Marco Castro-Bojorquez, a filmmaker and an advocate for the rights of immigrants, Latinx people, LGBTQ+ people, and those living with HIV, has died, friends announced on social media this week.
No cause of death was given for Castro-Bojorquez, who is being widely mourned.
A native of Sinaloa, Mexico, he had lived for more than 20 years in California but had sheltered in Sinaloa for much of the COVID-19 pandemic. He returned to California at the end of May.
Castro-Bojorquez had been a community educator at Lambda Legal, a member of the U.S. People Living With HIV Caucus Steering Committee, and cofounder and cochair of the HIV Racial Justice Now Coalition. He was one of the busiest activists in the nation, Mark S. King noted in a 2015 Plus feature on “15 HIV Advocates to Watch” that year. Castro-Bojorquez’s wide-ranging interests included fighting for the rights of immigrants and refugees with HIV and pointing out the negative effects of HIV criminalization laws.
He also was a writer and director of documentaries, including Tres Gotas de Agua (Three Drops of Water), about Latinx mothers of LGBTQ+ children, and El Canto del Colibri (The Hummingbird Song), dealing with Latinx immigrant fathers and the LGBTQ+ people in their families.
“Marco is such an amazing individual,” Latinx transgender activist Bamby Salcedo told King for the 2015 feature. “He just helped me organize a protest about violence against trans women of color. What drives Marco is his passion for the betterment of everyone.”
Many people are making similar comments in the wake of his death. “There are no words to express the sadness of Marco’s loss. He was a passionate advocate who spoke truth to power in defense of his community, a vast and diverse group of people connected by struggle,” Lambda Legal Western Regional Director Shedrick Davis said in a news release. “Marco saw the beauty and strength of a collective and intersectional movement that together resisted and fought back against the systems that marginalized people of color, immigrants, people living with HIV, transgender people, people living with disabilities, sex workers, and young people. On a personal level, Marco was a thoughtful friend quick to offer a kind word of encouragement and who celebrated everyone’s successes. He will be greatly missed. We can honor Marco’s memory by continuing to fight like hell for the most vulnerable among us, but also by doing our part to make the world kinder, more inclusive, and more fun. We send our deepest condolences to Marco’s family, his friends, and all of the people touched by his work; there are so many and he loved you all very much.”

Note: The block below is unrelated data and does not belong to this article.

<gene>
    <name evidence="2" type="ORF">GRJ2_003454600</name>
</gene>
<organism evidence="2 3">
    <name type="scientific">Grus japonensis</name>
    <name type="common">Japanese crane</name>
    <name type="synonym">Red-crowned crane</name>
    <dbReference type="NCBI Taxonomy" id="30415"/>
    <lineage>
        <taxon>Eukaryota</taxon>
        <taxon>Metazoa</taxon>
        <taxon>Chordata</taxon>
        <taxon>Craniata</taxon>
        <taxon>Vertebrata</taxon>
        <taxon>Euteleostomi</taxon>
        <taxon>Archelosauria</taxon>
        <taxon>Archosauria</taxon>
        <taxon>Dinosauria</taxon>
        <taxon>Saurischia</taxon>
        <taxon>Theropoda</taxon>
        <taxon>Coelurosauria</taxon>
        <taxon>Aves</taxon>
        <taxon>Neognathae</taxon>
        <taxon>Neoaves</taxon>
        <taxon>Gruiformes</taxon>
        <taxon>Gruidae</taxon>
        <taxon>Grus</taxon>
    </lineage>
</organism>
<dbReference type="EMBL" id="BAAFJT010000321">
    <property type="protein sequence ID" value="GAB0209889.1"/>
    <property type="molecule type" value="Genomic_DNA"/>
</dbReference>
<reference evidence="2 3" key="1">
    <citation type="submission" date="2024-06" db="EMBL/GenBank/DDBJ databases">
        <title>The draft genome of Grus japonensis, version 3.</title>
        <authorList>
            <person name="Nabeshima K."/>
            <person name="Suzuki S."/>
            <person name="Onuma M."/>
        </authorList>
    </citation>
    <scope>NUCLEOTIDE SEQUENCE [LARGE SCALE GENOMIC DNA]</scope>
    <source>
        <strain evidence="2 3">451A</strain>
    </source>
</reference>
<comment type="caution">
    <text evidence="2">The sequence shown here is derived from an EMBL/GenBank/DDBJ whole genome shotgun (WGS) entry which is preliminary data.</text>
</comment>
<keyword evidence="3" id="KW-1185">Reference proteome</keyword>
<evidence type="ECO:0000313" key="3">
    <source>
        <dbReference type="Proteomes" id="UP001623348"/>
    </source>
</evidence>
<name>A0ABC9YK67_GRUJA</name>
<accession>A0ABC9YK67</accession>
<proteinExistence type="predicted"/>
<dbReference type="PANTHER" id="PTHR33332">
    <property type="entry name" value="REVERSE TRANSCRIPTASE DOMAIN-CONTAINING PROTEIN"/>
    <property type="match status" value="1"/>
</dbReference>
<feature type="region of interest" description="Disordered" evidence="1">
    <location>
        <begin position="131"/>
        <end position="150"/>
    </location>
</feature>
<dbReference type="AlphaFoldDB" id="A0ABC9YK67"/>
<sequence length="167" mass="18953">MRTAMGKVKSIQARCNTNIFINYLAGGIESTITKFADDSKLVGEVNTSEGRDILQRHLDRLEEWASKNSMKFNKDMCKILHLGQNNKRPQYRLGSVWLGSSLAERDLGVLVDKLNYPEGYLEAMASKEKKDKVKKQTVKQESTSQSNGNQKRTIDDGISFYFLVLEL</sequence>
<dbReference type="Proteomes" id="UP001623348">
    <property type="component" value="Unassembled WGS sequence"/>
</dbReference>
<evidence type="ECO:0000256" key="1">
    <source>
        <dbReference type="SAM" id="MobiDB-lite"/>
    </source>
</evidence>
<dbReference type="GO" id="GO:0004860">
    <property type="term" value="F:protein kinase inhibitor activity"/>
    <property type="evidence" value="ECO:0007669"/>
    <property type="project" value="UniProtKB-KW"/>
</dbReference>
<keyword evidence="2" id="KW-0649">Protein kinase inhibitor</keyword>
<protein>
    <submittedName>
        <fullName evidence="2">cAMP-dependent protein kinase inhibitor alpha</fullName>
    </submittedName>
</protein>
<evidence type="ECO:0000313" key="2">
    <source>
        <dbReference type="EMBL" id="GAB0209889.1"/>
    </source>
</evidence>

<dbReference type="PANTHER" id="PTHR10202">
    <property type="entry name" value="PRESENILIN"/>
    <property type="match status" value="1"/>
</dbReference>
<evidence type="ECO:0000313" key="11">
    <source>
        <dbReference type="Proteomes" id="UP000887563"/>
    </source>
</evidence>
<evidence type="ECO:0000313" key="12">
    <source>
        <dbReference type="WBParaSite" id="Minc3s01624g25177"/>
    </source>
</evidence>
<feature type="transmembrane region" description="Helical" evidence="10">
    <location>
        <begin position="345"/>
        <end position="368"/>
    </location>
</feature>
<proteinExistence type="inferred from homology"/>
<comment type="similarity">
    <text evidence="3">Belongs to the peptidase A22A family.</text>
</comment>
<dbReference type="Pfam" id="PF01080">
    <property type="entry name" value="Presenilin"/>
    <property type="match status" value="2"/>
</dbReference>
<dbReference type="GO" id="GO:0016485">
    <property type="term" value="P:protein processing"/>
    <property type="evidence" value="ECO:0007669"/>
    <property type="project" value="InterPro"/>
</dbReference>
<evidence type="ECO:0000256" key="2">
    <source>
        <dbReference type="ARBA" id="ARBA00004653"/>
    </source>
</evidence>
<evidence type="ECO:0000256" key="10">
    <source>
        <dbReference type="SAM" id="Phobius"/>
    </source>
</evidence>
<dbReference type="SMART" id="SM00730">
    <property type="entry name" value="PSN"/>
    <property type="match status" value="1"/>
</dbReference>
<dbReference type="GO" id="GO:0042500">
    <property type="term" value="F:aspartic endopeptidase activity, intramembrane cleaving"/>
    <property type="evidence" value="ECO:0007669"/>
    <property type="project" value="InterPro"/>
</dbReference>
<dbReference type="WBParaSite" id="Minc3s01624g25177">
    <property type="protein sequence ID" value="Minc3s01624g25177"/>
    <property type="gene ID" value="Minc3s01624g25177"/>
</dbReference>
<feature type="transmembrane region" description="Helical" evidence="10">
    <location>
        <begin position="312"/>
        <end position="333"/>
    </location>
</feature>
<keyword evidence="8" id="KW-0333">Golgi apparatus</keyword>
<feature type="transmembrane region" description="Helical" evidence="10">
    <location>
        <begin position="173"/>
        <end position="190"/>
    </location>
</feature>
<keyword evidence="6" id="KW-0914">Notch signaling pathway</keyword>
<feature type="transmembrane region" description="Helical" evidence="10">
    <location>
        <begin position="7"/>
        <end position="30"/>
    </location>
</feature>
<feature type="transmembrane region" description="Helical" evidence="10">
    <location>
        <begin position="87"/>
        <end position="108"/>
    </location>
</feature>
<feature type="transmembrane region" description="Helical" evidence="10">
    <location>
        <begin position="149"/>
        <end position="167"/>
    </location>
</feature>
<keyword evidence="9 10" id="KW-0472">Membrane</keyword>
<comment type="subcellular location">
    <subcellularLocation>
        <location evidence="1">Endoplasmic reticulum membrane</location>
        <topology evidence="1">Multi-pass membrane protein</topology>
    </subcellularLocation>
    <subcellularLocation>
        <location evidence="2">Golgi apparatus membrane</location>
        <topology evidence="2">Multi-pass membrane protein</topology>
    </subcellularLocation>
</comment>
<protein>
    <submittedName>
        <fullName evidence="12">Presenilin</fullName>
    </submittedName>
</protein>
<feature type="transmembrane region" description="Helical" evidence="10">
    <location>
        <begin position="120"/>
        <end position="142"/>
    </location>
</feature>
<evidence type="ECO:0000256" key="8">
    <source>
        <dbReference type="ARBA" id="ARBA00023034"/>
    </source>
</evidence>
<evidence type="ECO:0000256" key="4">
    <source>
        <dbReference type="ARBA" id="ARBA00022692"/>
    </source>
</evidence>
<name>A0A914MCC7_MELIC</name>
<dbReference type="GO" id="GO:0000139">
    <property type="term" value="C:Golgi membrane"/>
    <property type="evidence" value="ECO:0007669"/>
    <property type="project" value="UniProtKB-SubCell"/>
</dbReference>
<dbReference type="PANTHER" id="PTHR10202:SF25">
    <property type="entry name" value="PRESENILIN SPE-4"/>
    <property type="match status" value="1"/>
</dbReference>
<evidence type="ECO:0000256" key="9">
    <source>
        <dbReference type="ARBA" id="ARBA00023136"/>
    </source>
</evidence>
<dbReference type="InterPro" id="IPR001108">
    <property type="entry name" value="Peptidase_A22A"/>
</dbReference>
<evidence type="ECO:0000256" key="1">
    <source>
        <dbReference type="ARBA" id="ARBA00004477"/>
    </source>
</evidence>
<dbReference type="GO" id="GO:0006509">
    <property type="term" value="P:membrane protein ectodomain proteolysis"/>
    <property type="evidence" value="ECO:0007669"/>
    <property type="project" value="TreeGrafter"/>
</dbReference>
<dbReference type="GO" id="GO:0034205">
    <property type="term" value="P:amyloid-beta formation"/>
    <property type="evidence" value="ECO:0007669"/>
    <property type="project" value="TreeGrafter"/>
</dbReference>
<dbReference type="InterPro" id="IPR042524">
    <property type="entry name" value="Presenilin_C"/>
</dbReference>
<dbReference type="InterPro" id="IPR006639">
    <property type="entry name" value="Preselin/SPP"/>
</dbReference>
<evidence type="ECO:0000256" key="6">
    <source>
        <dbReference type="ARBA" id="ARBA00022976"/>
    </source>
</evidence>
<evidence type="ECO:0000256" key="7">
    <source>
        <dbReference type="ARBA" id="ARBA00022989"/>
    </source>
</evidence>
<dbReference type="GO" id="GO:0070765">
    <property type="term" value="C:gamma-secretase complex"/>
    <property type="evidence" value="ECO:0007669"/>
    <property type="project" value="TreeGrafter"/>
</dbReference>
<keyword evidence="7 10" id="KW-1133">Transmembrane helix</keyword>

“Marco was such a kind, gentle soul with a heart that stretched for miles to include anyone who had the blessing to know him,” Suraj Madoori, Treatment Action Group’s U.S. and global health policy director, said in an online statement. “He was the spiritual center of the HIV movement.” Madoori had worked closely with Castro-Bojorquez as a cochair of the HIV Racial Justice Now Coalition.
“Marco centered love and joy in his work,” added Edric Figueroa, Act Now: End AIDS coordinator. “The ANEA Coalition was lucky to have him as an expert, cheerleader, and good troublemaker across different programs. His embodiment of the chant and call to action ‘I do believe that we will win’ was contagious and his legacy will live on in our efforts to keep HIV justice intersectional.”
A GoFundMe campaign has been set up to raise money for funeral and burial expenses, with any funds left over to be donated to Corazon Abierto, a family acceptance organization he cofounded in Sinaloa.